For this edition of Heavy Movies, I want to talk about the magical experience that is Jason Lei Howden’s DEATHGASM (all caps because lower case is for pussies). You see, DEATHGASM isn’t just a fantastic Heavy Movie, folks; it’s also one of the greatest horror comedies ever made. Taking cues from the metal-infused Satanic hysteria horror of the ‘80s, coupled with practical FX-laden splatter fare, it has all the ingredients you need for some blood sprayin’ bad ass cinema with tunes to match. Couple that with demons and an impending apocalypse, and you have a heroic underdog story we can all get behind. Then, throw in endlessly witty dialogue and a romantic sub-plot that oscillates between genuinely sweet and hilariously mean-spirited, and what you have is a coming-of-age tale which hilariously, yet sincerely, captures the awkward perils of teenage life.
Following the death of his father and the subsequent institutionalization of his teenage metal head friend, Brodie (Milo Cawthorne) is sent to live with his Christian aunt and uncle. Being a black-clad metal dude doesn’t do much for his social life either; his fellow high school students pick on him and his only friends, two nerds who spend their days playing RPGs. But when Brodie meets fellow metaller, Zakk (James Blake), he finds the Wayne to his Garth and the Cheech to his Chong. Not long after meeting, they decide to form a band and call it DEATHGASM (because lower case is for pussies).
However, despite being a social outcast, Brodie attracts the ultra popular Medina (Kimberley Crossman) and they have ice cream together and discuss metal – which she doesn’t understand at first, but he manages to get her into it. But when they arrange a date and Brodie has to miss it for a perfectly valid reason, Zakk swoops in, lies about his friend’s situation to make him look like a dick and takes advantage of Medina. That betrayal leads to some conflict later between the best bros… and sort of causes the proverbial shit to hit the fan that could spell humanity’s death knell. Meanwhile, the town is also home to the legendary rock star, who lives in possession of a hymn sheet with the power to summon the forces of Hell. However, a secret occult agency is seeking the sheet for themselves because they have apocalyptic ambitions in mind, but Brodie does their work for them when he obtains the sheet and plays the forbidden chords out of anger at and, thus, an ancient demon arrives and all hell breaks loose. It is then up to our lovable losers to save the day by any means necessary, which includes staving off possessed forces with sex toys.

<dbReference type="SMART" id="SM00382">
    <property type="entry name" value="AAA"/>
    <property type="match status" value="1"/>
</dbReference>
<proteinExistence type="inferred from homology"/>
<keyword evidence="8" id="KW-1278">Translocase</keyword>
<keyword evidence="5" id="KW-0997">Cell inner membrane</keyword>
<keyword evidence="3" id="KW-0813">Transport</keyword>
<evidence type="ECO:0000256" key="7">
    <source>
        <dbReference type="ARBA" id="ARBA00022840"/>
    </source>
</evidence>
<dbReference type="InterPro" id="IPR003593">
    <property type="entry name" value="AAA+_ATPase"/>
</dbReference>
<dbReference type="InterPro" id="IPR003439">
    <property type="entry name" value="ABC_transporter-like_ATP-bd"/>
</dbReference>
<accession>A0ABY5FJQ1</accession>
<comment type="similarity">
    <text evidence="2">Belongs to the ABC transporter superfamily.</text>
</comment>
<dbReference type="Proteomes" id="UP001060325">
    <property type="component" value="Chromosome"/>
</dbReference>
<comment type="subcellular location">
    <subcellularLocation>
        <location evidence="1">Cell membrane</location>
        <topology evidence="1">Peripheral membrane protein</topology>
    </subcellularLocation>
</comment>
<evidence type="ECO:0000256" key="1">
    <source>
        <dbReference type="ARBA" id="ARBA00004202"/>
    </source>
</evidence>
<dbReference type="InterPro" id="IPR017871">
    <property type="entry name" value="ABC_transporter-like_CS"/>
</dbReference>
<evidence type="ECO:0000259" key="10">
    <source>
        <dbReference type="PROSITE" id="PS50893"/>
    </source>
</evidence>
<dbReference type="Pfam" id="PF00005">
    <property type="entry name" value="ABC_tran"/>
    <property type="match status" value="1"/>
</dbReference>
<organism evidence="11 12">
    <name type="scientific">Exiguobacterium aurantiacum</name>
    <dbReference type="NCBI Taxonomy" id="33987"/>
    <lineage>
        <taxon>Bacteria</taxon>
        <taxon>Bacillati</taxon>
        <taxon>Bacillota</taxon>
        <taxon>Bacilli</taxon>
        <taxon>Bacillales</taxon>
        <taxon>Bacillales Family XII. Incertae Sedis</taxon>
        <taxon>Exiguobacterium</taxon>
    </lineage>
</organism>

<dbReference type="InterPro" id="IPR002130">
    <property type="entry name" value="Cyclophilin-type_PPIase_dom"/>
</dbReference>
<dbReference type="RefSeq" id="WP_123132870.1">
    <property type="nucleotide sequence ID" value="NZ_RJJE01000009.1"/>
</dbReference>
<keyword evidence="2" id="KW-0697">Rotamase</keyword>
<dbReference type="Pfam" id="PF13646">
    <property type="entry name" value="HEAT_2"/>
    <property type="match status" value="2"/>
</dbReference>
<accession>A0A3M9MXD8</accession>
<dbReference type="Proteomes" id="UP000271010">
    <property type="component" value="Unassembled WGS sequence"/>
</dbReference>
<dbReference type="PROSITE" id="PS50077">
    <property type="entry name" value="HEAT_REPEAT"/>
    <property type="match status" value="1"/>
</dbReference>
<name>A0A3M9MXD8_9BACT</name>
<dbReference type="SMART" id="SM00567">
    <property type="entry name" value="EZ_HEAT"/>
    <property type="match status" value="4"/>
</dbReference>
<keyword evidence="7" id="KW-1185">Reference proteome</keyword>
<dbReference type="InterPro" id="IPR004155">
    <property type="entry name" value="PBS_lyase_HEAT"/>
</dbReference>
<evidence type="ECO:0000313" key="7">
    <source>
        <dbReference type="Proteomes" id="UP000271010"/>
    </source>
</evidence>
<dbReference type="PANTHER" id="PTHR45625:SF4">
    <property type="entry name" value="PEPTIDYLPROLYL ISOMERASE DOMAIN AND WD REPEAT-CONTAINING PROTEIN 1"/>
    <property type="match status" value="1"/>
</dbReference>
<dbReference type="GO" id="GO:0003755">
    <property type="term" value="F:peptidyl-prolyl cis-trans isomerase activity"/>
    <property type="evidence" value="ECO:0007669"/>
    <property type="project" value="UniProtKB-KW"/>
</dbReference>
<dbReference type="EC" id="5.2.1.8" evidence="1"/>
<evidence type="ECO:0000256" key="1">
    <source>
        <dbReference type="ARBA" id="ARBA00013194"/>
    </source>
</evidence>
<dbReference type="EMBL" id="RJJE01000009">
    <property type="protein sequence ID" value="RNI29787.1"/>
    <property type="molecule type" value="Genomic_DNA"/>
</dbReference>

DEATHGASM is a throwback to the splatter comedies of yesteryear like Peter Jackson’s Dead Alive (1992) and Sam Raimi’s Evil Dead (1980). The plot, like the Satanic panic epidemic metal movies, features metal as the source of all bad things happening, though unlike some of those films which merely sought to cash in on hysteria, DEATHGASM cheekily satirizes the belief that metal inspires atrocities. The beauty of DEATHGASM is that Howden’s music and cinematic influences shine in every frame – and with a soundtrack that includes everything from blackened death and thrash, to metal power ballads, it unabashedly embraces all sub-genres and shatters the idea that just because you listen to death metal, it doesn’t mean you can’t appreciate a ballad either. DEATHGASM is a celebration of heavy music in all its forms, as well as horror cinema – and it’s just perfect.
Of course, movies like this need more than mindless gore and banging anthems to be special, and DEATHGASM accomplishes that through a cast of misfit characters you can’t help but fall in love with. Like Shaun of the Dead (2004), it contains themes we can all relate to, like romance and friendship, while also retaining that unique quality of hangout movie which makes these fictional characters feel like your friends. You put this movie on time after time and it feels like catching up with your pals for old time’s sake.
DEATHGASM is everything a Heavy Movie should be. It honors our culture while, at the same time, isn’t afraid to poke fun at it. And through all the makeup and metal are a group of awkward goofballs experiencing the same heartache, fear, and confusion that most of us have felt at one point or another. Yet, despite their problems, they rise to the occasion and save the world. DEATHGASM has a lot of blood and splattered body parts, but the organ that remains splashed over the screen more than any is the heart. This is mushy, metal mayhem at its finest, and I can’t recommend it enough.